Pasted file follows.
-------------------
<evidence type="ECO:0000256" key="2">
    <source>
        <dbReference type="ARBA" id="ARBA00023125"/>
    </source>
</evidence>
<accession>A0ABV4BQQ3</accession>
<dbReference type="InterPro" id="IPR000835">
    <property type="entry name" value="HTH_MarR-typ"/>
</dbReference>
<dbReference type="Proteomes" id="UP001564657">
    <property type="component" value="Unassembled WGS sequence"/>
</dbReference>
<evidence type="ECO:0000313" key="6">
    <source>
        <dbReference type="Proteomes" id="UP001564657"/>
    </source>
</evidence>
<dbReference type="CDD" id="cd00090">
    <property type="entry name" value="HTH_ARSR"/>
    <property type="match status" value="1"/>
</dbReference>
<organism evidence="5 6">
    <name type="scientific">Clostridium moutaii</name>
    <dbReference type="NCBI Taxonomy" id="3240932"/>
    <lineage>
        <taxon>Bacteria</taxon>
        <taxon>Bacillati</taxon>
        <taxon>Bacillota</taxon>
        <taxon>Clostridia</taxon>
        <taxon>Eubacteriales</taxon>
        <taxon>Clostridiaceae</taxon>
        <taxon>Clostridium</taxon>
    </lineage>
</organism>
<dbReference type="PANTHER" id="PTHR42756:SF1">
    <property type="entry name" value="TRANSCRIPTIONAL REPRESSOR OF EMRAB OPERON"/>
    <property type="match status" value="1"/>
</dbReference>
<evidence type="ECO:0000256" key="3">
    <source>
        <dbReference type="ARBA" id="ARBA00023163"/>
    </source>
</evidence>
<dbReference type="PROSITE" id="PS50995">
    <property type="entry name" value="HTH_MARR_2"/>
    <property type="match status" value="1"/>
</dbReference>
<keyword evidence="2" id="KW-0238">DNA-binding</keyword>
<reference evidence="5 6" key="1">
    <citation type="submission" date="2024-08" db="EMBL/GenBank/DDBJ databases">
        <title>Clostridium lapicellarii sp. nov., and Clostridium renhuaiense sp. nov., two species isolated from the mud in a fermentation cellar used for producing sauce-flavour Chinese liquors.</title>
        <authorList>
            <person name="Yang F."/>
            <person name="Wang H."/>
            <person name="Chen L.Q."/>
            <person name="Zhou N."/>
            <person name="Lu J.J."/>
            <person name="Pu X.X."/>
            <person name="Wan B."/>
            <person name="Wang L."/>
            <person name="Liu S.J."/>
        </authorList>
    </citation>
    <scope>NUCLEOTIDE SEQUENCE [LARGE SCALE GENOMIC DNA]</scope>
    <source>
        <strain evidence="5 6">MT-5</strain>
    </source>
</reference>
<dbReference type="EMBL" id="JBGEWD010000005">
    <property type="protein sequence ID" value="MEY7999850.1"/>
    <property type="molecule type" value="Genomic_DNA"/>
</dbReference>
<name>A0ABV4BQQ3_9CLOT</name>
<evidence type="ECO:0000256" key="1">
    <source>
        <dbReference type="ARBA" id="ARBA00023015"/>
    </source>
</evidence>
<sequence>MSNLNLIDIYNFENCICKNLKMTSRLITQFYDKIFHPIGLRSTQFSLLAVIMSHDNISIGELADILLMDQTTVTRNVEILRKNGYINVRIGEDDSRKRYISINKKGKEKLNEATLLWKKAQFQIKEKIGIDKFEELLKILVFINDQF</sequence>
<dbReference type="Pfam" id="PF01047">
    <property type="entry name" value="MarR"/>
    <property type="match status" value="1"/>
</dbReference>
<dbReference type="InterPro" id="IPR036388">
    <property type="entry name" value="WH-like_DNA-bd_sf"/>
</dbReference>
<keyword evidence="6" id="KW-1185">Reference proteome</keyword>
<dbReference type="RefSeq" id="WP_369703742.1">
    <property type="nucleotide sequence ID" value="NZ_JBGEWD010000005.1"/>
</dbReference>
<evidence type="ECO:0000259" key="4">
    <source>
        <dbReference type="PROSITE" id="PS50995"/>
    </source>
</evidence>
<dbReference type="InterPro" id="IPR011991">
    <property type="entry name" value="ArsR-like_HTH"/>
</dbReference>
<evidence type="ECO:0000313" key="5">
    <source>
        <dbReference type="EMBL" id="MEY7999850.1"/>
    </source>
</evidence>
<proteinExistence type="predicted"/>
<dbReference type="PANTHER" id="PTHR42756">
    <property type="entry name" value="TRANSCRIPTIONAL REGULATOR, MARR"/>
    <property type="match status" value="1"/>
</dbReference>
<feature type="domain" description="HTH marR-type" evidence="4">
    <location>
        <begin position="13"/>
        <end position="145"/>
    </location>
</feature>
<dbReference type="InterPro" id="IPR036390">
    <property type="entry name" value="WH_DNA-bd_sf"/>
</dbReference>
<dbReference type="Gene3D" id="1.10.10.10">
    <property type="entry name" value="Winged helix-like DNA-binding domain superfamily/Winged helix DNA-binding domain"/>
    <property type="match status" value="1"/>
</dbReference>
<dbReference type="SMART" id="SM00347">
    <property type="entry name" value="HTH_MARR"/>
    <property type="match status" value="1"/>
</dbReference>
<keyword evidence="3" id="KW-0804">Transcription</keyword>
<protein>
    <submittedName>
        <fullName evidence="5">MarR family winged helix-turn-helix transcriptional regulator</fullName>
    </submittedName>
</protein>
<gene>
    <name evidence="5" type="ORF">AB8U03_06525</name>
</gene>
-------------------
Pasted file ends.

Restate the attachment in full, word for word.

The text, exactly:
<evidence type="ECO:0000256" key="2">
    <source>
        <dbReference type="ARBA" id="ARBA00023125"/>
    </source>
</evidence>
<accession>A0ABV4BQQ3</accession>
<dbReference type="InterPro" id="IPR000835">
    <property type="entry name" value="HTH_MarR-typ"/>
</dbReference>
<dbReference type="Proteomes" id="UP001564657">
    <property type="component" value="Unassembled WGS sequence"/>
</dbReference>
<evidence type="ECO:0000313" key="6">
    <source>
        <dbReference type="Proteomes" id="UP001564657"/>
    </source>
</evidence>
<dbReference type="CDD" id="cd00090">
    <property type="entry name" value="HTH_ARSR"/>
    <property type="match status" value="1"/>
</dbReference>
<organism evidence="5 6">
    <name type="scientific">Clostridium moutaii</name>
    <dbReference type="NCBI Taxonomy" id="3240932"/>
    <lineage>
        <taxon>Bacteria</taxon>
        <taxon>Bacillati</taxon>
        <taxon>Bacillota</taxon>
        <taxon>Clostridia</taxon>
        <taxon>Eubacteriales</taxon>
        <taxon>Clostridiaceae</taxon>
        <taxon>Clostridium</taxon>
    </lineage>
</organism>
<dbReference type="PANTHER" id="PTHR42756:SF1">
    <property type="entry name" value="TRANSCRIPTIONAL REPRESSOR OF EMRAB OPERON"/>
    <property type="match status" value="1"/>
</dbReference>
<evidence type="ECO:0000256" key="3">
    <source>
        <dbReference type="ARBA" id="ARBA00023163"/>
    </source>
</evidence>
<dbReference type="PROSITE" id="PS50995">
    <property type="entry name" value="HTH_MARR_2"/>
    <property type="match status" value="1"/>
</dbReference>
<keyword evidence="2" id="KW-0238">DNA-binding</keyword>
<reference evidence="5 6" key="1">
    <citation type="submission" date="2024-08" db="EMBL/GenBank/DDBJ databases">
        <title>Clostridium lapicellarii sp. nov., and Clostridium renhuaiense sp. nov., two species isolated from the mud in a fermentation cellar used for producing sauce-flavour Chinese liquors.</title>
        <authorList>
            <person name="Yang F."/>
            <person name="Wang H."/>
            <person name="Chen L.Q."/>
            <person name="Zhou N."/>
            <person name="Lu J.J."/>
            <person name="Pu X.X."/>
            <person name="Wan B."/>
            <person name="Wang L."/>
            <person name="Liu S.J."/>
        </authorList>
    </citation>
    <scope>NUCLEOTIDE SEQUENCE [LARGE SCALE GENOMIC DNA]</scope>
    <source>
        <strain evidence="5 6">MT-5</strain>
    </source>
</reference>
<dbReference type="EMBL" id="JBGEWD010000005">
    <property type="protein sequence ID" value="MEY7999850.1"/>
    <property type="molecule type" value="Genomic_DNA"/>
</dbReference>
<name>A0ABV4BQQ3_9CLOT</name>
<evidence type="ECO:0000256" key="1">
    <source>
        <dbReference type="ARBA" id="ARBA00023015"/>
    </source>
</evidence>
<sequence>MSNLNLIDIYNFENCICKNLKMTSRLITQFYDKIFHPIGLRSTQFSLLAVIMSHDNISIGELADILLMDQTTVTRNVEILRKNGYINVRIGEDDSRKRYISINKKGKEKLNEATLLWKKAQFQIKEKIGIDKFEELLKILVFINDQF</sequence>
<dbReference type="Pfam" id="PF01047">
    <property type="entry name" value="MarR"/>
    <property type="match status" value="1"/>
</dbReference>
<dbReference type="InterPro" id="IPR036388">
    <property type="entry name" value="WH-like_DNA-bd_sf"/>
</dbReference>
<keyword evidence="6" id="KW-1185">Reference proteome</keyword>
<dbReference type="RefSeq" id="WP_369703742.1">
    <property type="nucleotide sequence ID" value="NZ_JBGEWD010000005.1"/>
</dbReference>
<evidence type="ECO:0000259" key="4">
    <source>
        <dbReference type="PROSITE" id="PS50995"/>
    </source>
</evidence>
<dbReference type="InterPro" id="IPR011991">
    <property type="entry name" value="ArsR-like_HTH"/>
</dbReference>
<evidence type="ECO:0000313" key="5">
    <source>
        <dbReference type="EMBL" id="MEY7999850.1"/>
    </source>
</evidence>
<proteinExistence type="predicted"/>
<dbReference type="PANTHER" id="PTHR42756">
    <property type="entry name" value="TRANSCRIPTIONAL REGULATOR, MARR"/>
    <property type="match status" value="1"/>
</dbReference>
<feature type="domain" description="HTH marR-type" evidence="4">
    <location>
        <begin position="13"/>
        <end position="145"/>
    </location>
</feature>
<dbReference type="InterPro" id="IPR036390">
    <property type="entry name" value="WH_DNA-bd_sf"/>
</dbReference>
<dbReference type="Gene3D" id="1.10.10.10">
    <property type="entry name" value="Winged helix-like DNA-binding domain superfamily/Winged helix DNA-binding domain"/>
    <property type="match status" value="1"/>
</dbReference>
<dbReference type="SMART" id="SM00347">
    <property type="entry name" value="HTH_MARR"/>
    <property type="match status" value="1"/>
</dbReference>
<keyword evidence="3" id="KW-0804">Transcription</keyword>
<protein>
    <submittedName>
        <fullName evidence="5">MarR family winged helix-turn-helix transcriptional regulator</fullName>
    </submittedName>
</protein>
<gene>
    <name evidence="5" type="ORF">AB8U03_06525</name>
</gene>